5 Expert-Approved Fall Wine Choices to Cure Your Frosé Blues
Categories: Food

5 Expert-Approved Fall Wine Choices to Cure Your Frosé Blues

It’s officially fall, which means it’s officially time to break out the velvet shoes and fall mantel decor. It’s also time to switch out the frosé for something a little cozier — we know, it’s tragic. But thankfully, that doesn’t mean your cold weather wine choice has to be basic. We spoke with Adam Chumas, beverage director for Tom Douglas Seattle Kitchen, to get the scoop on five of his insider-y autumnal wine favorites that’ll have you happily packing away your blender until spring.

1. Rosé isn’t off limits! Fear not, rosé obsessed. Adam says that “this is a great time to enjoy full-bodied rosés. They tend to have a touch of tannin and [more] fleshiness than the summer quaffers.” He suggests picking up a Tavel or Tuscan Rosato to pair with late summer/early fall harvest veggies.

2. Beaujolais is banging. For an affordable, drinkable wine that still feels special, Adam suggests picking up Beaujolais, either Cru or Nouveau. Both varieties are made with a Gamay grape and hail from the Beaujolais region of France, though the Cru variety is specific to only 10 villages in the region. Adam likes these for fall because “it just feels like the season with their earthy bass notes and ripe cherry fruit notes.”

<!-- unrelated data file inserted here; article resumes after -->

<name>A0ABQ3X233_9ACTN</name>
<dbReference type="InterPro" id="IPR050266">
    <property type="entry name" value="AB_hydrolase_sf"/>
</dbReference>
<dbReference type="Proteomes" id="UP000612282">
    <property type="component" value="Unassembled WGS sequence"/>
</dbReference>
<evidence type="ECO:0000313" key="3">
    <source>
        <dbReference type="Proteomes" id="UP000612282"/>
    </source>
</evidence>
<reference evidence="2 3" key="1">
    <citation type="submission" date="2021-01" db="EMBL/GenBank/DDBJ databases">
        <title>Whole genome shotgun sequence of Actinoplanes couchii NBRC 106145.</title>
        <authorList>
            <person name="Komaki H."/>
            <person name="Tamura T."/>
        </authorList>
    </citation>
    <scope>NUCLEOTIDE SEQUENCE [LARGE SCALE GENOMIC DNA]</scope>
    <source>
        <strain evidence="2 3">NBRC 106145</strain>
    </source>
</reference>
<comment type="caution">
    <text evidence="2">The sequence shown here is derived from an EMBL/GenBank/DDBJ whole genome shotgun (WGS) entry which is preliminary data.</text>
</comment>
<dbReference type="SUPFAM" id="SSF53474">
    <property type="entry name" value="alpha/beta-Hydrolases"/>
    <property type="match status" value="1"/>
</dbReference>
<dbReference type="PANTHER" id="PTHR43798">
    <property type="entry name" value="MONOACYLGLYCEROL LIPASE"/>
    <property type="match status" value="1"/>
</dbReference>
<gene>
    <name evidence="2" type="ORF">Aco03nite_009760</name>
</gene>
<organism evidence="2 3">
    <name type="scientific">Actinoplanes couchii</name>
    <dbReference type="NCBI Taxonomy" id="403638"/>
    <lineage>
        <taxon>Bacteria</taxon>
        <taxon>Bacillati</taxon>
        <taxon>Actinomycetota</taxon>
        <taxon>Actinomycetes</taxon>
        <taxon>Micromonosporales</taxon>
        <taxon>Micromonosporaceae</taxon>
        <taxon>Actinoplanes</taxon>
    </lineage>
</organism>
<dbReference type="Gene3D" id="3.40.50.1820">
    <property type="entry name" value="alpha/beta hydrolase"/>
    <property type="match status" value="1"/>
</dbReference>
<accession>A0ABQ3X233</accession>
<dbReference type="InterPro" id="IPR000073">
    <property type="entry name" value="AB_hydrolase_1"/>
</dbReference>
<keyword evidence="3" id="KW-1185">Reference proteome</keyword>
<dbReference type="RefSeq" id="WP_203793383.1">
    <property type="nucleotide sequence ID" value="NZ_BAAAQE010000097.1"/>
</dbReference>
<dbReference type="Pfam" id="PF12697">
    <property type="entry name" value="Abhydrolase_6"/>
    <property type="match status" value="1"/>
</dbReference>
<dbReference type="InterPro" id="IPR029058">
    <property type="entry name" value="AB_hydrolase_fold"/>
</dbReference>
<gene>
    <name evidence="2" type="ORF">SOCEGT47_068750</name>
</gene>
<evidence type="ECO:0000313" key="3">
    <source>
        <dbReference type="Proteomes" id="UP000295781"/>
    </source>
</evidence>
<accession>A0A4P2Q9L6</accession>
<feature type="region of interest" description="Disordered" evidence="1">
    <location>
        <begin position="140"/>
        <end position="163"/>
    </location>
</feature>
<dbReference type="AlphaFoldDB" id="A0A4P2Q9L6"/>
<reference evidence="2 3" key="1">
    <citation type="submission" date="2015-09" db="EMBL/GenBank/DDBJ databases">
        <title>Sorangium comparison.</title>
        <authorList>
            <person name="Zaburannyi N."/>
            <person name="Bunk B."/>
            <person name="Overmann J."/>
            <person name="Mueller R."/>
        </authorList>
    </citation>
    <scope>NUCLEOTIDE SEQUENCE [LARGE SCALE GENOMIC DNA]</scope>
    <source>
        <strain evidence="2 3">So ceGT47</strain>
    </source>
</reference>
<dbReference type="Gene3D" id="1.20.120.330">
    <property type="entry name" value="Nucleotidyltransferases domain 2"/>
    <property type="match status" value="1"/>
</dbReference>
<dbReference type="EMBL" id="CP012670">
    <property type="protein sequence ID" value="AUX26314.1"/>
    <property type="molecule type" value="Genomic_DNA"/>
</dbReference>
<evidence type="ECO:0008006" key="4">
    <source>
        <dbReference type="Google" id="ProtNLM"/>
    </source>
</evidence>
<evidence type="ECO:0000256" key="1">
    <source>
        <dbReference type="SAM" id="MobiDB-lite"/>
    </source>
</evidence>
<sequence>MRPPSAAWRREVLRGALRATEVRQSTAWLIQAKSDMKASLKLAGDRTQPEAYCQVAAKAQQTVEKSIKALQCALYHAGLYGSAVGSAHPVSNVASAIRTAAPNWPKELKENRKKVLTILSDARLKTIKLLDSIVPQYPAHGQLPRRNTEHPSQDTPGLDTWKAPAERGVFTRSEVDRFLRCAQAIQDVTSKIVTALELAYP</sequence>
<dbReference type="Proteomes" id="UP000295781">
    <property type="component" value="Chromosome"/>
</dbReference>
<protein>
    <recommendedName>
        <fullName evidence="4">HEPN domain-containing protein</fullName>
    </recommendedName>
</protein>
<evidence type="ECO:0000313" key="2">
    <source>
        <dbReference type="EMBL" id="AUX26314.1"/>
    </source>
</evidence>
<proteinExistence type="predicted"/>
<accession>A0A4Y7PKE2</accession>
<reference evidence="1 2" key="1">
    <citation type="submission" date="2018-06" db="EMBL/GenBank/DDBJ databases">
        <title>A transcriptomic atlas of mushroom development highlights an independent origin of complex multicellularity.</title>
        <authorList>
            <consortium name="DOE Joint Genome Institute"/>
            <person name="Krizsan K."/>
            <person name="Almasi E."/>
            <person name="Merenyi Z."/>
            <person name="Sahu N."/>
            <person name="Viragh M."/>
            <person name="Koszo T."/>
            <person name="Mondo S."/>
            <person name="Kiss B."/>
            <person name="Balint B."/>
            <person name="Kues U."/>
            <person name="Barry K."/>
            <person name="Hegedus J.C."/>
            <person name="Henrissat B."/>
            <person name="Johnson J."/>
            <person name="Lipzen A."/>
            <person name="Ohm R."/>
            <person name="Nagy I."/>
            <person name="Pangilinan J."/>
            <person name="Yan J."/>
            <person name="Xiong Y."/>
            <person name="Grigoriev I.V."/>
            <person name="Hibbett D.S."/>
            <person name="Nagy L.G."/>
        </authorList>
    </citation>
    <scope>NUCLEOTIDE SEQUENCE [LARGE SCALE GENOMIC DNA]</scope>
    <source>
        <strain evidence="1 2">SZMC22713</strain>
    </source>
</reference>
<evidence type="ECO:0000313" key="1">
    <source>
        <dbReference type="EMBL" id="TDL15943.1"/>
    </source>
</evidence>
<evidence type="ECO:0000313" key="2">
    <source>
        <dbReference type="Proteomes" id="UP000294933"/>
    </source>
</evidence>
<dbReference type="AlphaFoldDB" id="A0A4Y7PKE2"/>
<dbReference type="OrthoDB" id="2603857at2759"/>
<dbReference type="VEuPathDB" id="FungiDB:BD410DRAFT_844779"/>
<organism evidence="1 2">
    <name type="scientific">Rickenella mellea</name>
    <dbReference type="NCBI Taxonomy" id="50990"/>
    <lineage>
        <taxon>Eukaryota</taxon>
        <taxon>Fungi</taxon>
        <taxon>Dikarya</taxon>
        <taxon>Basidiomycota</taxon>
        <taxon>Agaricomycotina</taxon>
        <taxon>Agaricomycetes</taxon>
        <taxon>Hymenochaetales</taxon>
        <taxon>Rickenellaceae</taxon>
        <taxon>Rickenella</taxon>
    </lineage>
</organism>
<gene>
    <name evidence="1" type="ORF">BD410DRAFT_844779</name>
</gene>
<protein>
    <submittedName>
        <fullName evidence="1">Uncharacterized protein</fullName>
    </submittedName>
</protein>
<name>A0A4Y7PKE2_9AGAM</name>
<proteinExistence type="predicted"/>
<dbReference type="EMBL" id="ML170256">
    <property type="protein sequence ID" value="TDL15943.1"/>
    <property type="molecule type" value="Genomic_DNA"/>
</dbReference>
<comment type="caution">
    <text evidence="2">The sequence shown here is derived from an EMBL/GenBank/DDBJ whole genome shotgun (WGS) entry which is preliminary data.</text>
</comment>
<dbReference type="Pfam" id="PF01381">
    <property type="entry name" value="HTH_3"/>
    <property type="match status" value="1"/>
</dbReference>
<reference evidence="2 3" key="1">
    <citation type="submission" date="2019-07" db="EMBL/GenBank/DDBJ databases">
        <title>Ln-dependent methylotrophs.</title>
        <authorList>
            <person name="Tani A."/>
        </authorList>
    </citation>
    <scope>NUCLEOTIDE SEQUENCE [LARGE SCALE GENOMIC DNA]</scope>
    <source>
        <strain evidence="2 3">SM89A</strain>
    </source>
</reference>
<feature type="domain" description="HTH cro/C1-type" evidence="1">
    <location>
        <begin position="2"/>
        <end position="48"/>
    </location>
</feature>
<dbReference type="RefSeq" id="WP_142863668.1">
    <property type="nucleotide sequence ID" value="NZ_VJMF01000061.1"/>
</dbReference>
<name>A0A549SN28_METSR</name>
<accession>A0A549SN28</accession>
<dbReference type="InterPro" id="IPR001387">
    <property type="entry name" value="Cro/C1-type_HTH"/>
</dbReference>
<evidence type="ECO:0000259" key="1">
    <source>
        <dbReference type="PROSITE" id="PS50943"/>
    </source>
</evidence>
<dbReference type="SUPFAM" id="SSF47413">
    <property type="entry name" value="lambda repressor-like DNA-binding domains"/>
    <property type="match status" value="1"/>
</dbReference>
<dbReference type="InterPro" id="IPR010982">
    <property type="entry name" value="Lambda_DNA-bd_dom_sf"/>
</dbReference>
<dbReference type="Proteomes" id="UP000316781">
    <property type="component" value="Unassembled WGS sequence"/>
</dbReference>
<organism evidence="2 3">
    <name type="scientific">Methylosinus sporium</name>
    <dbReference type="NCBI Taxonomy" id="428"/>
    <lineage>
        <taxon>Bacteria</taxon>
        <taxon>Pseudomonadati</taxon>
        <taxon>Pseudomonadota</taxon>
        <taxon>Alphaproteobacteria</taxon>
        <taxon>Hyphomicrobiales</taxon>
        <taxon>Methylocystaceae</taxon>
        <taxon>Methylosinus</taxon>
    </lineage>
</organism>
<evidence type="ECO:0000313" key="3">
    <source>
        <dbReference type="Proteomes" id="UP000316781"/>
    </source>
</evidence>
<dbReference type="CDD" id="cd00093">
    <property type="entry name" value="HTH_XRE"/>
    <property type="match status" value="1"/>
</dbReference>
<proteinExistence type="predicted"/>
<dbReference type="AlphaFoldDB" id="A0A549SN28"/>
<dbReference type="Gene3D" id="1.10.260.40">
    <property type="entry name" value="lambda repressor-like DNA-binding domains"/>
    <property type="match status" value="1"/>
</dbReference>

3. Lambrusco is so festive. If you’re looking for a crowd-pleasing, celebratory wine for your next tailgate or Halloween party, Adam says the way to go is Lambrusco. “It’s festive, affordable and goes well with chicken wings and pizza.” Plus, he says, “the bubbles are fun and the color is bold,” making it a no-brainer party wine.

4. Alcase whites are ripe and fresh. You don’t have to automatically switch to red once the temps cool down; the white wines from the Alcase region in France are one of Adam’s go-to’s because “they always have ripe tree fruit flavors like red apple and pear that go beautifully with fall foods.” He says he looks forward to “making a big pot of squash soup to pair with a Gewurtztraminer or Pinot Gris from Alcase.”

5. Try an Oregon Pinot Noir. Adam also loves a new world red, like an Oregon Pinot Noir, for the fall. He says, “There is something about the wine that always smells like a blustery fall day to me,” and suggests trying Domaine Drouhin Oregon or Argyle with your favorite hearty, rich autumnal dish.

What’s your favorite kind of wine to drink in the fall? Tweet us @BritandCo and let us know! 

(Photos via Getty)